Went to Woad a meadow.....
And it really was a meadow until April this year when one forward thinking generous farmer decided to allow the London Urban Textiles Commons access to it. CND Studio and LUTC put in an application to trial Woad growing in various locations and formats to the government Innovation fund. Unfortunately, as with two previous applications we got close but no cigar. The farmers had been approached re using their land and one in Suffolk was crazy enough to say go ahead anyway. So we did.
Buying 2kg of seed from Nature's Rainbow and having input from the legendary Ian Howard as to how to get started we went for it on Saturday 30th April. It was a bright sunny day and there had been no rain for weeks but as we scattered the seeds onto the prepared ground we were a hopeful bunch.
We went back in May to weed and realised that the 1/4 acre we planted was being over taken with weeds. It was an impossible task to weed the whole space in the brief 24 hours we had so decided to trial a control.patch of well weeded area and see how it took.
The idea was every 3 weeks we would return to weed, inspect and take notes. However life and festivals get in the way. Debbie got signed off work with a compressed nerve in her neck, Alice and Joel were chasing their tails getting the SweatShop going and our brilliant volunteers had their own work.
So our next visit did not happen until 2nd July and this was a mistake. With better rain and fai skies the land had opened up and thistles burst forth. Ian Howard and others had suggested a herbicide spray before sowing but we were against using such methods. We wanted out woad to be free from such chemical intervention. However now it was glaringly obvious why it was suggested.
At first glance late on the Friday evening there was a distinct lack of Woad growing. It really did look to be all thistle, and other pretty plants. After a few restorative drinks that evening and a lot of wonderful banter we ventured stoically into the field once more the next morning. Suddenly amongst the thistles woad was spotted...then more....then clumps of the stuff!
We had Woad plants! Not ready for harvest but definitely there. The next question was would there be blue? Debbie had brough with her some basic equipment to run a fresh leaf test using a recipe from Jenny Dean's 'A Heritage of Colour Book'. The.simple recipe uses vinegar and water to extract colour from fresh leaves via chopping and squeezing. Jenny states it works best with Indigo Polygum but Debbie has used the technique for years with Woad and it works well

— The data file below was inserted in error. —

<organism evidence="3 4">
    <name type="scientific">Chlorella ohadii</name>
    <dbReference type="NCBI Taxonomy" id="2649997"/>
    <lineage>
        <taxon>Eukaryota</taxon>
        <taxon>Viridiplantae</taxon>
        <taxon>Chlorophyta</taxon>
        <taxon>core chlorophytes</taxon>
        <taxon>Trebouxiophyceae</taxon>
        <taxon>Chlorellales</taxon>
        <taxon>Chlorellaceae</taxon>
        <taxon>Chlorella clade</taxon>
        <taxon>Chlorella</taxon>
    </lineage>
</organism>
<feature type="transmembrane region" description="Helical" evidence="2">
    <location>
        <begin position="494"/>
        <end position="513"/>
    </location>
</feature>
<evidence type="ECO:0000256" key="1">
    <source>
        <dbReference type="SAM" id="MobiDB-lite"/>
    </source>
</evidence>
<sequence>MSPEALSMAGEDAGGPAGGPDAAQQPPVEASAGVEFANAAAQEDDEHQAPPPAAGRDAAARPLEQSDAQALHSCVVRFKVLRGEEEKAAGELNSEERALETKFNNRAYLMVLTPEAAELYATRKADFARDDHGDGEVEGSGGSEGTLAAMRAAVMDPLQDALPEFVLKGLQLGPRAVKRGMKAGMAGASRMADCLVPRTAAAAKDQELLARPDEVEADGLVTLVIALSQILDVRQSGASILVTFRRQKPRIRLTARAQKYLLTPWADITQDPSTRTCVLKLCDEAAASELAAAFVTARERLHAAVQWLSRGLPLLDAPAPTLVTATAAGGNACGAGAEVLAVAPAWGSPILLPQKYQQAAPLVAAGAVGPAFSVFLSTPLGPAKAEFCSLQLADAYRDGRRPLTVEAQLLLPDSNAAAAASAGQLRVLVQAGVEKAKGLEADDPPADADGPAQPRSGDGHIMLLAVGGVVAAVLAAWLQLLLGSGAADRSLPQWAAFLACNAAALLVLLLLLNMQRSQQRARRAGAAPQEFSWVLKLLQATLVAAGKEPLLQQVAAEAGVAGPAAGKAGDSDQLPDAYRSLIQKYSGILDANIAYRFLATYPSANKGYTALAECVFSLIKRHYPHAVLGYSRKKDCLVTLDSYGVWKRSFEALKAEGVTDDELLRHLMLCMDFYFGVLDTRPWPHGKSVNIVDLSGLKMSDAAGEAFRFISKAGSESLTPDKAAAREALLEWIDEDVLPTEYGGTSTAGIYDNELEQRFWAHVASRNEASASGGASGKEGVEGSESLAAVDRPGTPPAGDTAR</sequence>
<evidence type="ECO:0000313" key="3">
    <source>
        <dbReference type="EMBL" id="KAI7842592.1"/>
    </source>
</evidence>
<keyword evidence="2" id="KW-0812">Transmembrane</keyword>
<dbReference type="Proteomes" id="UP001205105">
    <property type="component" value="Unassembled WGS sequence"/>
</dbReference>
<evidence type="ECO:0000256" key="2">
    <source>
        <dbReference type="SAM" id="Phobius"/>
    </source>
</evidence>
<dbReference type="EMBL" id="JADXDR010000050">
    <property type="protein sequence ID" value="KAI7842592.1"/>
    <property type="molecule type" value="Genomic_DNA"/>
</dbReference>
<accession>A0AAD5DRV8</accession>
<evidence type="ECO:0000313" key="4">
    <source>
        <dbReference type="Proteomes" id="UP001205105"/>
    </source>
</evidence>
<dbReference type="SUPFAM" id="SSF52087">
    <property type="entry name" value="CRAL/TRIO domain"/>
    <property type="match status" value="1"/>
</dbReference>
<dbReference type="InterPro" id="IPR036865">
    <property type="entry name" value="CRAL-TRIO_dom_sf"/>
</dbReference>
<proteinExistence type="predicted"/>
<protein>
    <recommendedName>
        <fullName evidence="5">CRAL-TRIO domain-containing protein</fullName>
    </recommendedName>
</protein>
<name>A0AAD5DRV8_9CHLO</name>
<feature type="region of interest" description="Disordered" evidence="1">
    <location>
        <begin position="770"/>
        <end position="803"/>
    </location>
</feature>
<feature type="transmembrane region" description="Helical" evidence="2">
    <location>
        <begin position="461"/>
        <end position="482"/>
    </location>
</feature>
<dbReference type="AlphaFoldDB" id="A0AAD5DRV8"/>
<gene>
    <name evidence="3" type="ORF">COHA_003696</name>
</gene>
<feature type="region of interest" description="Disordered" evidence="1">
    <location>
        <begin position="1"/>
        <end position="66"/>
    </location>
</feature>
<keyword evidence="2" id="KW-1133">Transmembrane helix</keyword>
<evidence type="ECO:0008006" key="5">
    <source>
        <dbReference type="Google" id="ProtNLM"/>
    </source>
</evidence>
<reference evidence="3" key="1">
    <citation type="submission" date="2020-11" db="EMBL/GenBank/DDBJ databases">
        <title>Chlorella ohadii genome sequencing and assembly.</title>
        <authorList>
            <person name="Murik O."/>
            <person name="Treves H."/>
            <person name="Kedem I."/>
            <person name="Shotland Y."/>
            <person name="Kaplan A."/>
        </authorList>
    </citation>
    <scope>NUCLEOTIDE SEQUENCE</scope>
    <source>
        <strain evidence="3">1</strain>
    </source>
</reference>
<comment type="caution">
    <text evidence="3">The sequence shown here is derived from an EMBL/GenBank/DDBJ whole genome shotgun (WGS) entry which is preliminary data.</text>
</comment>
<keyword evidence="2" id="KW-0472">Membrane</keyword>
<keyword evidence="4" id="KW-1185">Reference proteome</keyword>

Digging around finding clumps of Woad tightly packed together Debbie carefully thinned these areas out and took the young leaves for processing. Were they too young to have any pigment? What would happen if we only got green - that has happened in the past even with larger plants. When you are working with natural processes there is so much left to chance.
Amazingly though after squeezing for ten minutes and then putting a silk scarf into the resulting bright green liquid blue was found. The first signs came on Debbie's hands and finger nails with them turning a deep blue which will take days to rub off. The second sign was the amazing periwinkle blue scarf that emerged after soaking in the liquid, then being rinsed and allowed to air on a washing line. The colour was strong and unmistakable - we had indigo in that field!
The rest of the day was spent trying to clear a further area to see how the weeded plants will compare to ones that are left to get on with it. Alice and Joel will return in late July and then we will fix a date to feed the plants 3-4 weeks before harvest to get a higher pigment content.
So now all we need to do it work out how to process the leaves and which methods we want to try.
If you would like to find out more or are interested in a work day with us please drop us a message via firstname.lastname@example.org or DM us on Instagram. This project is part of the London Urban Textiles Commons and as such is open to all.
With thanks to Kiva Durkan for her photos and Steph, Angela, Clara, Maria, Alice and Joel.for all the sowing ans weeding. And a huge thanks to Allan and family for access to the land.